The university’s mission is to “educate students for lives of thoughtful inquiry, leadership, service, and care—for other people, for their communities, and for the earth.” Emerging from the university’s Lutheran heritage, our mission emphasizes both freedom of inquiry and a life engaged in the world. Our location in the Pacific Northwest, and our commitment to educate students for the complexities of life in the 21st century, also shape the university’s educational identity.
The university aims to produce global citizens, future leaders, and whole, richly-informed persons. At the heart of the university is the general education curriculum. Through this program of study, students begin the process of shaping not only a career, but more importantly a life of meaning and purpose. This general education, in which students grapple with life’s most fundamental questions, is deepened and complemented by the specialized work students undertake in their majors. An education is a process, and the following three components that inform the general university requirements are not discrete, but interconnected and mutually supportive.
The university sustains the Lutheran commitment to the life of the mind, to engagement and service in the world, and to nurturing the development of whole persons—in body, mind, and spirit. As described in the university’s long-range plan PLU 2010, these values are fundamental, and they are inseparable from each other. As important, PLU offers an education not only in values, but in valuing. Pacific Lutheran University helps students thoughtfully shape their values and choices, realizing that imagination and decision give to a human life its unique trajectory and purpose, and always understanding that life gains meaning when dedicated to a good larger than oneself. Located in the Pacific Northwest and on the Pacific Rim, the university is well-situated to address global issues, social diversity and justice, and care for the earth.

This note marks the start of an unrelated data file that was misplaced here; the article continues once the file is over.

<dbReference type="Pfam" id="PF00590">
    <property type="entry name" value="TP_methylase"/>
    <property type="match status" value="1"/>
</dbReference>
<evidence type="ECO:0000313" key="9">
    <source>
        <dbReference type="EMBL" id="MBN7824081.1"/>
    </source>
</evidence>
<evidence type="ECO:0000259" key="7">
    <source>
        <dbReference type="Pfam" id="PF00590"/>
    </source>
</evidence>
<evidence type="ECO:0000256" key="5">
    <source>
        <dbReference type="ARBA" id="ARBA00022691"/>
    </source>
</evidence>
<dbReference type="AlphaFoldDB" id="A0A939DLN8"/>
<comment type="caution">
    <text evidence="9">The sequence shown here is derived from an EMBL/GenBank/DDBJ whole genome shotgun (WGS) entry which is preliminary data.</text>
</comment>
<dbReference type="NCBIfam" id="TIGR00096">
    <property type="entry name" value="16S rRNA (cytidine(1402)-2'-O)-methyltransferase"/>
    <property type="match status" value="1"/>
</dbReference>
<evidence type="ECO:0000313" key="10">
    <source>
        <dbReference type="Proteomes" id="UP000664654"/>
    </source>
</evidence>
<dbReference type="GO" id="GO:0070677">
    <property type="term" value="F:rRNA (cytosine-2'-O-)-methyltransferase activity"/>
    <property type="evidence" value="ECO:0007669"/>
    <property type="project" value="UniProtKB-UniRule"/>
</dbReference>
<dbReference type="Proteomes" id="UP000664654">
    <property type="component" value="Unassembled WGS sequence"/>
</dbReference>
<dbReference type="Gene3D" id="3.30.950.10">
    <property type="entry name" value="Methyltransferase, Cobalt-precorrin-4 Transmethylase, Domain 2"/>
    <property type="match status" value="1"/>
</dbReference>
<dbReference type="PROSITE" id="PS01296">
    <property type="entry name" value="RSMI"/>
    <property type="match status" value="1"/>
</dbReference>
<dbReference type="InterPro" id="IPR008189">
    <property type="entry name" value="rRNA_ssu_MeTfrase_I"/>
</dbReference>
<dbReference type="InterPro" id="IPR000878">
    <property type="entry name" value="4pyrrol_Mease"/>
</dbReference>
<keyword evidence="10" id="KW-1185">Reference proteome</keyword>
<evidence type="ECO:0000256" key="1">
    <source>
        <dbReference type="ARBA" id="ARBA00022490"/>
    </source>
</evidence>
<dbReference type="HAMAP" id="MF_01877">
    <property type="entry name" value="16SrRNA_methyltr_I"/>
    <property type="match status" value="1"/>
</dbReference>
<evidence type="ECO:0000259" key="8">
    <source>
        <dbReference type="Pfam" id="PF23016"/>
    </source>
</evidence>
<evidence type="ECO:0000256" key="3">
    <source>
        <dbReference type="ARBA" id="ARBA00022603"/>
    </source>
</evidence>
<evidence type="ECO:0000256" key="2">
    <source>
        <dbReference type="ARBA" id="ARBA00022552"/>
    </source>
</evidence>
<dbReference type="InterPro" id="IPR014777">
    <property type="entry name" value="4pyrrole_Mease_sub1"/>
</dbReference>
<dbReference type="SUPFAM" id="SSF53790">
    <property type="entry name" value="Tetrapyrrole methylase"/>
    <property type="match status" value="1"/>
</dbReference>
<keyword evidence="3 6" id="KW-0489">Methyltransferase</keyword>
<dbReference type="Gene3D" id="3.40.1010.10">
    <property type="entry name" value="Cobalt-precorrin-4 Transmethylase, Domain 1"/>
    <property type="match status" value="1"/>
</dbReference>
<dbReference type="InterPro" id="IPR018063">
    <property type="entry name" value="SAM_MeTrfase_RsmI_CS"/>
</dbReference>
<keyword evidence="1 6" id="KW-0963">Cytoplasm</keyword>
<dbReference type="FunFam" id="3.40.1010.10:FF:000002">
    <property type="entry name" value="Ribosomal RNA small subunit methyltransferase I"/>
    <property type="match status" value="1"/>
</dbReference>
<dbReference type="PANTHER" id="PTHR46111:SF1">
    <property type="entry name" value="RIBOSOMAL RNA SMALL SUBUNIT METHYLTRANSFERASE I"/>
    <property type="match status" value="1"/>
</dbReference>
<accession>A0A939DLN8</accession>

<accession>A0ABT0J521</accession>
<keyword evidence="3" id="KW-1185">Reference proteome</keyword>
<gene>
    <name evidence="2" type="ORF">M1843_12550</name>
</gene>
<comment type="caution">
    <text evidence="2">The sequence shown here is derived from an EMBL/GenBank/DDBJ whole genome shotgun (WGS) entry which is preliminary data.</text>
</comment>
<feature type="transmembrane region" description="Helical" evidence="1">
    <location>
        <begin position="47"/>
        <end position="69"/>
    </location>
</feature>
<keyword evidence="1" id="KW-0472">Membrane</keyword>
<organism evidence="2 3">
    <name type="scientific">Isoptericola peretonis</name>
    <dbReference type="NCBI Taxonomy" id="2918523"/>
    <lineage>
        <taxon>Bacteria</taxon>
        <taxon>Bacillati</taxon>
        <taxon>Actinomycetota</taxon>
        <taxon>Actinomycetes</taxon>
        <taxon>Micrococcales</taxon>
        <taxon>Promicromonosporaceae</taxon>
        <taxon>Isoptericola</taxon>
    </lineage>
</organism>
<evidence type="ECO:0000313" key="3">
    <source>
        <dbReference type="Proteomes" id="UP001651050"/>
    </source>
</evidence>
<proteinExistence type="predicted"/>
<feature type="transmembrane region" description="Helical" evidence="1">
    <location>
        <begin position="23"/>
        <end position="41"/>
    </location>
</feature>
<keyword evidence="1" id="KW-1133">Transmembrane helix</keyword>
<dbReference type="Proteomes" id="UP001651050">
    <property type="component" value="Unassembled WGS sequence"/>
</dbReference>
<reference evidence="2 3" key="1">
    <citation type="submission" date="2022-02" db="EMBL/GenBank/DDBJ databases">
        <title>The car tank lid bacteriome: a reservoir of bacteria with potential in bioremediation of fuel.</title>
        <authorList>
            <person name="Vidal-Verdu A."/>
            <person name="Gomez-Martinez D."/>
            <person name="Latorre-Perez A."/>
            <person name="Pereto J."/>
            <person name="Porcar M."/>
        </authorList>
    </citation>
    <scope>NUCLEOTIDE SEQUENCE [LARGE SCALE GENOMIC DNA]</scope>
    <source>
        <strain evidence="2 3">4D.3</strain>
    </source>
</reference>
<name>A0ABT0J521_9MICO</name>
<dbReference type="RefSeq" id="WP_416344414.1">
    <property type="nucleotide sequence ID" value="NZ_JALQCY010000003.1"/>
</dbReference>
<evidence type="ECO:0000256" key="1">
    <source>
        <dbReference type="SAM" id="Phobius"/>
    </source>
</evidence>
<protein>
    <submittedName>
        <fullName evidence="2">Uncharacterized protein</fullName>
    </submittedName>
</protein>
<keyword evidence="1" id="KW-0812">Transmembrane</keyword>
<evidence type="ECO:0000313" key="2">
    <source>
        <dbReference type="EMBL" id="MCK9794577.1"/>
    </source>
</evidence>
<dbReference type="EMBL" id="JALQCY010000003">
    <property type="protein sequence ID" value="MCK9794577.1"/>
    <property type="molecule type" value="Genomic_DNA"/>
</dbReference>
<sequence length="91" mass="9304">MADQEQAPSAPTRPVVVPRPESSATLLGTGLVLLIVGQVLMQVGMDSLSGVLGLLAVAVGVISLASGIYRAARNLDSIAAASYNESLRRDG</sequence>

An education at Pacific Lutheran University makes students the center of their own education. The best education understands knowledge as saturated with value and meaning, as much produced as acquired. It is a communal undertaking, involving both knower and context. We understand academic disciplines, as well as multi-disciplinary fields of inquiry, as ways of knowing. They do more than organize knowledge. They define the questions, methods, and modes of discourse by which knowledge is produced. Students are required to study across a range of these disciplines to gain an understanding of the ways in which educated people understand themselves and the world.
Skills and Abilities
As described by the university’s Integrative Learning Objectives, skills and abilities that characterize an education at Pacific Lutheran University are essential for the cultivation of the potentials of mind, heart, and hand. They are inseparable from what it means to know and to value. They include the ability to express oneself effectively and creatively, to think critically, to discern and formulate values, to interact with others, and to understand the world from various perspectives.
A general education at Pacific Lutheran University affirms the relationships among rigorous academic inquiry, human flourishing in a diverse world, and a healthy environment. Such an education requires first and foremost a faculty of exceptional scholar-teachers, committed to educating the whole student, and understanding that learning is active, engaged, and in the best sense transformative.
Adopted by the Faculty Assembly, December 10, 2004